Data is going to drive the analysis of potential workers—and will also become ever more integral for hunting down the right employees to analyze data and develop a mission to act on from it. The beauty of the data worker is that he or she already works in the world of incredibly measureable outcomes. As industries develop better analytics systems and come to new breakthroughs in how to see projects through to the most successful end, we’ll also have better tools to grasp a metrics-based understanding of just how and why a project was successful. The metrics around the people developing metrics will allow for micro-segmentation of workers who have highly specialized skills. Employers will find the programmers they need, and root out who has the most transferable skills for their project.
It all comes down to the right person for the job, and allowing teams to better gauge the intangibles before hiring a person. When you know solid facts around a person’s competencies and have the predictive technologies to understand just how successfully those skills will play out, human beings are left to do what human beings do best: intuit team and culture fit, assess behavioral quirks, and woo talent away from the other organizations that might snatch it up first.
Let Innovation Run Free
Data has laid the path to potential workplace utopia. Organizations will have their metrics-driven work completed by their tailor-chosen workers. What more could be needed, right? What could go wrong in a world run by numbers?
While a metrics-driven world is counter intuitive to a vast number of authorities around the world in education, business, and economic development, something must be done about the barriers to innovation. A number of technologies spurred incredible economic and humanitarian growth and innovation in the world. From harnessing electricity to splitting an atom, we’ve done and seen a lot since the early 20th Century. Workers are more productive today per capita than at any other point in history. What are they doing, though? What’s the real output? What if that output could be spent doing fewer rote tasks and more innovative thought and conceptualization and utilization of ideas that could change the way we think and operate?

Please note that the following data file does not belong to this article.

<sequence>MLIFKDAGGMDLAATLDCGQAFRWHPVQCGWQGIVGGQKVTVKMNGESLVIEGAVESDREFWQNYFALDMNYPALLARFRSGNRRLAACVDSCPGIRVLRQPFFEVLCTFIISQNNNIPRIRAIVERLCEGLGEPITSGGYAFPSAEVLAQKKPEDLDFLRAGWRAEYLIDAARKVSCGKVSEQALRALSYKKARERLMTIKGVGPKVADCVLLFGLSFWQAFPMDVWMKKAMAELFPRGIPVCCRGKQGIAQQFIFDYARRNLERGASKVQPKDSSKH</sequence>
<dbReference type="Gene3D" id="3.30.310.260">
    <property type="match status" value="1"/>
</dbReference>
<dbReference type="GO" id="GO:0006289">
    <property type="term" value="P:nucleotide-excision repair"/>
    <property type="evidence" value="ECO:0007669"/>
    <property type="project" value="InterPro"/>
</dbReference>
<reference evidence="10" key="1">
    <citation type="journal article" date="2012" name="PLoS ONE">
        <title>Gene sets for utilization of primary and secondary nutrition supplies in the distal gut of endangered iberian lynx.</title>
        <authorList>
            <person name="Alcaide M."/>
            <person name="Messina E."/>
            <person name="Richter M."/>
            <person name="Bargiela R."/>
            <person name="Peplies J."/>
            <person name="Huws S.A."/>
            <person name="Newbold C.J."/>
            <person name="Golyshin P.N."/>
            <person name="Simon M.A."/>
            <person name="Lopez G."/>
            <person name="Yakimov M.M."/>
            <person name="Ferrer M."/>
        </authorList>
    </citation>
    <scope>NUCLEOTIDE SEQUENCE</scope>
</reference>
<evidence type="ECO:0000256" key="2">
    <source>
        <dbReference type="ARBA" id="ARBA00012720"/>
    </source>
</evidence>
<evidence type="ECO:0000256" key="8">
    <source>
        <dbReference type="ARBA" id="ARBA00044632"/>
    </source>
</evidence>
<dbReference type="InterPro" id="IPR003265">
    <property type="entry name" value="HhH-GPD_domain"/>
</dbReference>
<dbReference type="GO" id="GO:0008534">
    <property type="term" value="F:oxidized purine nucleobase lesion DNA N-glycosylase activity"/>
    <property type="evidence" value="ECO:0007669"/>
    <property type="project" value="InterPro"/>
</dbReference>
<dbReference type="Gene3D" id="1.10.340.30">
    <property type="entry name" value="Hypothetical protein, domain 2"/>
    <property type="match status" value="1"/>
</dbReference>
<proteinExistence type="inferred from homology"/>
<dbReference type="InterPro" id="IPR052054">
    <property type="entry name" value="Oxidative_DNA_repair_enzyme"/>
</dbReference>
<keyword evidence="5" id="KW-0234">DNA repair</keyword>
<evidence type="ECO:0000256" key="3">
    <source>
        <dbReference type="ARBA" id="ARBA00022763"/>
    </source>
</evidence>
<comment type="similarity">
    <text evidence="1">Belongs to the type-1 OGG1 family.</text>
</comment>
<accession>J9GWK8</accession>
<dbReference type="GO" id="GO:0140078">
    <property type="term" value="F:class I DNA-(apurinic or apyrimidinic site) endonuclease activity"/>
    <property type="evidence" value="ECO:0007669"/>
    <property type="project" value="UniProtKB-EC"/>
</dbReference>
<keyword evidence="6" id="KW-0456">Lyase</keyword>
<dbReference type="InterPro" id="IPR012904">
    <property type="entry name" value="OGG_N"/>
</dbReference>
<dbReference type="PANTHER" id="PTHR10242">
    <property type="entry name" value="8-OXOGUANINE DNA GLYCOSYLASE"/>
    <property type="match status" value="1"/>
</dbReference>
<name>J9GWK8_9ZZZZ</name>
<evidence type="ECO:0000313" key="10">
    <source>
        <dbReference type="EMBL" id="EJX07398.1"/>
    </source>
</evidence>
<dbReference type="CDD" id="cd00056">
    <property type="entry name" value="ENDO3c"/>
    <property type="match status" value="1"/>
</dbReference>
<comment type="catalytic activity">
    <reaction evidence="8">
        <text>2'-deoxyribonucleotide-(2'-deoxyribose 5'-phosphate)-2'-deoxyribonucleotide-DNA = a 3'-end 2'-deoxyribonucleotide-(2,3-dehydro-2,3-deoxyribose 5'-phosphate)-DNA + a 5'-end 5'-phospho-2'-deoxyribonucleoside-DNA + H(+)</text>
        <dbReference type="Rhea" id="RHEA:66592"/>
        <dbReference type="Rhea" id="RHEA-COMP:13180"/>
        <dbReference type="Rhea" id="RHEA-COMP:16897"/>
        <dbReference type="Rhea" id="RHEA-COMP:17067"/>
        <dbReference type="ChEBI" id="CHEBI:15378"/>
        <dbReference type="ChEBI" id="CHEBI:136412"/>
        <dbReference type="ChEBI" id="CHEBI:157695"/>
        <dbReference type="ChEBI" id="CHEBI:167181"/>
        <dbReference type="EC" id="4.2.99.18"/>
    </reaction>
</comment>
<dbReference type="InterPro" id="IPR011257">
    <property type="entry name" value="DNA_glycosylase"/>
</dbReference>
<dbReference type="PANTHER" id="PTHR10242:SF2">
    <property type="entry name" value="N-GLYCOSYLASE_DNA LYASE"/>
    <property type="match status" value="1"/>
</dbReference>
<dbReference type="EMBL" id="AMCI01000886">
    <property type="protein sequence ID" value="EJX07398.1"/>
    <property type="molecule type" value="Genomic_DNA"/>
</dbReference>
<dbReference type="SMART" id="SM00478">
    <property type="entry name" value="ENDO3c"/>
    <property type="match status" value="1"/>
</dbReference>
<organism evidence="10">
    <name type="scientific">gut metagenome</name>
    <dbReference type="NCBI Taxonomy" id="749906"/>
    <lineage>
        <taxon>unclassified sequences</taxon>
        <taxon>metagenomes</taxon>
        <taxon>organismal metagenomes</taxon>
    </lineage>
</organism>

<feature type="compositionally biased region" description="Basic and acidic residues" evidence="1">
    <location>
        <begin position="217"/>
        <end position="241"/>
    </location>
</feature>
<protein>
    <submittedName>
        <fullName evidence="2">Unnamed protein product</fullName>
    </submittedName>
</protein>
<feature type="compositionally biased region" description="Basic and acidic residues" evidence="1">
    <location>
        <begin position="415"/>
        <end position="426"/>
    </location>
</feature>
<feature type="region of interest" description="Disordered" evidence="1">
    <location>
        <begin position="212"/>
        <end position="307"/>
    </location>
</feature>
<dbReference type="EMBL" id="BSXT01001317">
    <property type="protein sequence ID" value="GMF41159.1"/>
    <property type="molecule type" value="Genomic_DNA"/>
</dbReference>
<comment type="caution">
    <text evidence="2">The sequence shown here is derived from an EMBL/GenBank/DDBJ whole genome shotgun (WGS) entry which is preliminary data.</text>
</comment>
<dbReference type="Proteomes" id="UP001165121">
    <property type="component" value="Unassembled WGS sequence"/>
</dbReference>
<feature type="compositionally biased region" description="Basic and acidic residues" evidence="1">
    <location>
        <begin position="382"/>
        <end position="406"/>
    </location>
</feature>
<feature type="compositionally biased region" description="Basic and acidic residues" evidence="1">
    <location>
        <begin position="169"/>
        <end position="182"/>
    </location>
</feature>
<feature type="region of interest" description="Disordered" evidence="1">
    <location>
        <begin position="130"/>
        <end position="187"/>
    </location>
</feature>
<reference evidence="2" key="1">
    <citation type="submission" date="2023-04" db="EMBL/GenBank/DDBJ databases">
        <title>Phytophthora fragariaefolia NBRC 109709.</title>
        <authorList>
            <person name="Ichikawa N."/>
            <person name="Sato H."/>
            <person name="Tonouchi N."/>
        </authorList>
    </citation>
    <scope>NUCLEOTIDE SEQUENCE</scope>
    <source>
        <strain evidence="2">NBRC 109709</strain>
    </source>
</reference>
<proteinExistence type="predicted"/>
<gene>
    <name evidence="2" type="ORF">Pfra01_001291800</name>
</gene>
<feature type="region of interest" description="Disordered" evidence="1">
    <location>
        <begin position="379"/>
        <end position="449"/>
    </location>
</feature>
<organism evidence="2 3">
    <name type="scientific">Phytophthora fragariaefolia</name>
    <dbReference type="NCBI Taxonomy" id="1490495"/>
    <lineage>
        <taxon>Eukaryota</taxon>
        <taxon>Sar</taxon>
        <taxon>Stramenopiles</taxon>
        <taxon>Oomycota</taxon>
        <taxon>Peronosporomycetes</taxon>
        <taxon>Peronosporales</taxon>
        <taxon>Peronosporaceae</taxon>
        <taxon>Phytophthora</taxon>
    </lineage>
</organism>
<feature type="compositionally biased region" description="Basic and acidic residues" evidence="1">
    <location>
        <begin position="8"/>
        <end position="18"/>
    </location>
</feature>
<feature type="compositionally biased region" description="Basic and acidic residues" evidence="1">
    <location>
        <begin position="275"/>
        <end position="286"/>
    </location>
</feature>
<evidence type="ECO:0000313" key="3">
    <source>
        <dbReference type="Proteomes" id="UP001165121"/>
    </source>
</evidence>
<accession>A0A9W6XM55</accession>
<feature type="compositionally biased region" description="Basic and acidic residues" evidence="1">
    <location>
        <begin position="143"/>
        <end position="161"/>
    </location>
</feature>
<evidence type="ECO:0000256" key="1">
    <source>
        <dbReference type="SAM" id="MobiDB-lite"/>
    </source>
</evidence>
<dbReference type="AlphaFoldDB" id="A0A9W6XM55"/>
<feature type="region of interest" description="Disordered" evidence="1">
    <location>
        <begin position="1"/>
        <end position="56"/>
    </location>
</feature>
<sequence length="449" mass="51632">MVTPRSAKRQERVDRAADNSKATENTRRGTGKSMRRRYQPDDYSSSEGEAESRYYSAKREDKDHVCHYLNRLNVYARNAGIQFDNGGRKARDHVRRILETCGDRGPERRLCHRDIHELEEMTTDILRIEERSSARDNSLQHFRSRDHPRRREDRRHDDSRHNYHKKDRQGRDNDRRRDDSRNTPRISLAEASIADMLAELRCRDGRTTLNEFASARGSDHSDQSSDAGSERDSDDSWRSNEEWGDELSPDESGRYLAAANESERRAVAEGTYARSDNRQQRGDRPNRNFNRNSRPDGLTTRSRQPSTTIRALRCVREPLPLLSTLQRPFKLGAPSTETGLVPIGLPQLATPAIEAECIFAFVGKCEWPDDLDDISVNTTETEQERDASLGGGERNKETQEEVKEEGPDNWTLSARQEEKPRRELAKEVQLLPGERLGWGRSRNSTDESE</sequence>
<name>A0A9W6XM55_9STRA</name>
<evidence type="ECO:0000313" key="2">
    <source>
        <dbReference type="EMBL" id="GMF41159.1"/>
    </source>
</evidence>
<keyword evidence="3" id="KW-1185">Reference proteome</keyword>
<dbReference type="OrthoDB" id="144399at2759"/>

One of the most exciting prospects the data economy brings for the working world is the opportunity to spend less time collecting and analyzing the information needed to act and more time acting on it and understanding it. Creativity is the synthesis of thought and action, and the chance to automatically reach insight into the information lodged in data could be huge for anyone from an undergraduate liberal arts student to an elderly man with a strong chance at beating an unexpected cancer. The mean of our population spends its time as a working stiff. What can efficiency born of better data-driven outcomes and practices do for the working world? It can free our minds and our focus from trivial tasks that simply take up too much time.
Time is of the essence when attempting to create something from little or nothing. Thankfully, there doesn’t have to be a reason to feel crunched for time when we have answers for ways to save and spend it wisely. There will probably always be some functions that involve time-intensive research and creation of a product, and perhaps there will be even more jobs like this in the new data economy.